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Cutting Class

A mother’s perspective on self-harm 


Reprinted from "Young People: Self-Injury" issue of Visions Journal, 2017, 13 (2), p. 17

I recall my girl, prettiest doll ever: blond curly hair, the bluest eyes, her grandfather’s dimples, and a smile that lit up the universe—a sight to see, like a glimpse of the dancing northern lights. Her inner core pure, strong and true: my kind-hearted, loving Leo, Sierra.*

Leave Self-Harm Behind

Packing properly for your mental health journey

Amrita Sunner

Reprinted from "Young People: Self-Injury" issue of Visions Journal, 2017, 13 (2), p. 11

When I was four, I had my first panic attack. I didn’t know it was a panic attack at the time. I remember sweating a lot, my vision blurring and sounds fading away; everything slowed down and then sped up. I remember wishing that other people would notice and do something to help.

Nonsuicidal Self-Injury

It is important that people in a position to recognize NSSI and provide help—including health professionals, school officials and parents—have an accurate understanding of the behaviour. Nonsuicidal self-injury is often misunderstood and even stigmatized. This article provides clear, accurate, evidence-based information about NSSI and also dispels some common misconceptions.

Editor's Message

I don’t remember self-injury (the preferred term, less vague than ‘self-harm’) being a thing when I was in high school in the early 90s. Maybe it’s always been there but was just well hidden; maybe it is actually more common now. When 15–20% of young people report at least one episode of nonsuicidal self-injury, it’s something we all need to understand better.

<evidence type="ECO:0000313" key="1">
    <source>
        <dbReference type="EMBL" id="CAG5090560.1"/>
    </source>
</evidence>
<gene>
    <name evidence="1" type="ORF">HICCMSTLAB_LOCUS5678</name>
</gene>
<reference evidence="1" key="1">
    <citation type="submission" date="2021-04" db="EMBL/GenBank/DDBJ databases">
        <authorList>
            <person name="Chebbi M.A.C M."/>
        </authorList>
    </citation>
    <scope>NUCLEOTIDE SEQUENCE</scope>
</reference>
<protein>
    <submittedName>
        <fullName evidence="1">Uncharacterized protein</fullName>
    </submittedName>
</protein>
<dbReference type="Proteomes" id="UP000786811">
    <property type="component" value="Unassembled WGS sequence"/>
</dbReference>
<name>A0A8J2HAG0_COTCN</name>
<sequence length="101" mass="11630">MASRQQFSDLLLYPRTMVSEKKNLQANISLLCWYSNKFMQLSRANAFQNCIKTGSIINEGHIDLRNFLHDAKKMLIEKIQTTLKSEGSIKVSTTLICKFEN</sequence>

Self-injury means that you hurt yourself on purpose, but you don’t intend to die as a result. It isn’t a mental illness—and in many cases, it isn’t a sign that someone has a mental illness. Instead, self-harm is usually a way to deal with difficult feelings or show distress.


Treatments: What Works?

It seems like everyone has an opinion when it comes to treatments for mental health or substance use problems. To add to the confusion, it isn’t always obvious who is basing their opinions on real evidence and who is not. And while we often hear people talk about evidence-based treatments, it’s also clear that complementary and alternative medicine approaches are helpful for some.


Learn more about self-harm. Self-harm (also called self-injury) means that you hurt yourself on purpose, but don’t want to end your life. It’s often a way to cope with difficult feelings or experiences. Self-harm itself isn’t a mental illness, but it is a sign that someone needs extra support.

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